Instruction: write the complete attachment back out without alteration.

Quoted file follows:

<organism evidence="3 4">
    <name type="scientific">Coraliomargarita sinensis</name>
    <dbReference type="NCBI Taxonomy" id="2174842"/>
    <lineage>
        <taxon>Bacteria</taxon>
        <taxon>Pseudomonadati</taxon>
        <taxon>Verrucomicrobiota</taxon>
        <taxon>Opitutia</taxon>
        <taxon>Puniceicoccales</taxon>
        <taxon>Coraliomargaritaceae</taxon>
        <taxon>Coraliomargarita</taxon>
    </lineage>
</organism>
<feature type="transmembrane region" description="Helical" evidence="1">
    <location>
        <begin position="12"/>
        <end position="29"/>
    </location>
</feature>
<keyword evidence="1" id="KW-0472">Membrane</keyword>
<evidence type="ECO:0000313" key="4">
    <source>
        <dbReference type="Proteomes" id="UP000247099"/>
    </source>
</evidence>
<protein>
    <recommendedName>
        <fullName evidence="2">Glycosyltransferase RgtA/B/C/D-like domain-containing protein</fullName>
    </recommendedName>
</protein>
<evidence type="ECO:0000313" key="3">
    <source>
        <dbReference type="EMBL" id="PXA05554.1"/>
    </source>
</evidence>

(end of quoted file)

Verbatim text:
<organism evidence="3 4">
    <name type="scientific">Coraliomargarita sinensis</name>
    <dbReference type="NCBI Taxonomy" id="2174842"/>
    <lineage>
        <taxon>Bacteria</taxon>
        <taxon>Pseudomonadati</taxon>
        <taxon>Verrucomicrobiota</taxon>
        <taxon>Opitutia</taxon>
        <taxon>Puniceicoccales</taxon>
        <taxon>Coraliomargaritaceae</taxon>
        <taxon>Coraliomargarita</taxon>
    </lineage>
</organism>
<feature type="transmembrane region" description="Helical" evidence="1">
    <location>
        <begin position="12"/>
        <end position="29"/>
    </location>
</feature>
<keyword evidence="1" id="KW-0472">Membrane</keyword>
<evidence type="ECO:0000313" key="4">
    <source>
        <dbReference type="Proteomes" id="UP000247099"/>
    </source>
</evidence>
<protein>
    <recommendedName>
        <fullName evidence="2">Glycosyltransferase RgtA/B/C/D-like domain-containing protein</fullName>
    </recommendedName>
</protein>
<evidence type="ECO:0000313" key="3">
    <source>
        <dbReference type="EMBL" id="PXA05554.1"/>
    </source>
</evidence>